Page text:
Friday, June 26, 2009

Helen Greiner's Droid Works Wins First Gov't Grant for Flying Bots

Helen Greiner's stealthy new start-up, The Droid Works, has said almost nothing about what they're up to, except that they're working in the field of UAVs (unmanned aerial vehicles.) So far, Greiner has been funding the Framingham-based company herself, so there aren't any VCs to blab about what they're working on. And the company is small -- just a handful of engineers, including one superstar HP veteran who helped develop the inkjet printer -- so employee leaks are unlikely. All this makes a curious journalist sad.

But when I saw Greiner last night at 'What's Next in Tech,' she mentioned that the company had just landed its first government grant through the SBIR program (Small Business Innovation Research.) I did some searching, and discovered that the company is receiving almost $100,000 to develop flying bots that can operate indoors and out. The description of the work is fascinating, so I'll share it here -- and also mention that Greiner's last company, iRobot, was initially funded not by VCs but by government grants from agencies like NASA.

    An Indoor/Outdoor Robotic Air Vehicle for Emergency Response

    This Small Business Innovation Research Phase I research project will develop underlying technologies that will enable Unmanned Air Vehicles (UAV) to navigate inside houses and buildings. This technology, applied to emergency response situations, will save the lives of police officers, victims, and suspects. Emergency response teams have been slow to adopt unmanned systems to aid in hostage situations, search and rescue, fire fighting, and armed standoffs. The impediment is the capabilities of the available unmanned system. Available ground robots are halted by rough terrain, large steps, and closed doors. Current UAVs can only be used outdoors. If UAVs could also take on indoor applications, they would surpass the capabilities of the ground robots as UAVs can traverse over any terrain, over any step, and enter and exit a building through any opening (including high windows). The technologies needed to enable for small UAVS to perform indoor missions are: indoor flight control and safety around people, which are the areas of the research proposed.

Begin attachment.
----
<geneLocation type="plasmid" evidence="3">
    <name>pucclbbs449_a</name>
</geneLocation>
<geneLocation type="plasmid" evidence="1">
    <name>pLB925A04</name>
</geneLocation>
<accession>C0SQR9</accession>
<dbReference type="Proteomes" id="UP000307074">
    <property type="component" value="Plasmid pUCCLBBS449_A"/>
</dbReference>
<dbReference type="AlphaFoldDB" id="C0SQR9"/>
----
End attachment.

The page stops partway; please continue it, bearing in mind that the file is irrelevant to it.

This project will prevent the loss of life in dangerous situations by reducing emergency response teams' exposure to lethal situations, by increasing the amount of situational information available to emergency response teams, by reducing the level of anxiety of besieged suspects, and by allowing remote inspection of places and things that are harmful to humans.

And if you want a window into some of Greiner's current thinking about bots and artificial intelligence, she wrote a piece this month for Forbes titled 'Who Needs Humanoids?'

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Thursday, May 14, 2009

What's Next in Tech? Discuss the Growth Opportunities, on June 25th

I'm moderating an event on June 25th called "What's Next in Tech: Exploring the Growth Opportunities of 2009 and Beyond."

The idea is to provide a picture of the tech clusters that are going to drive the next waves of growth here in Massachusetts, from cloud computing to robotics to videogames to energy efficiency to social media. Speakers include venture capitalist Bijan Sabet from Spark Capital, iRobot co-founder Helen Greiner, Brian Halligan of HubSpot, and Tim Healy, who runs the publicly-traded EnerNOC. (Note: The early registration rate ends on May 15th -- tomorrow.)

One goal leading up to the event is to start some blog conversation about the high-potential areas in tech right now... a discussion we'll obviously continue at the event on June 25th. (Boston University's Institute for Technology Entrepreneurship & Commercialization is hosting it.)

Bloggers like Don Dodge, Pito Salas, Larry Cheng, Doug Levin, Tom Summit, Gregg Favalora, Furqan Nazeeri, Chris Herot, and the folks at Mobile Monday Boston have already published their lists of "what's next in tech." If you decide to create one, post a link to it in the comments here.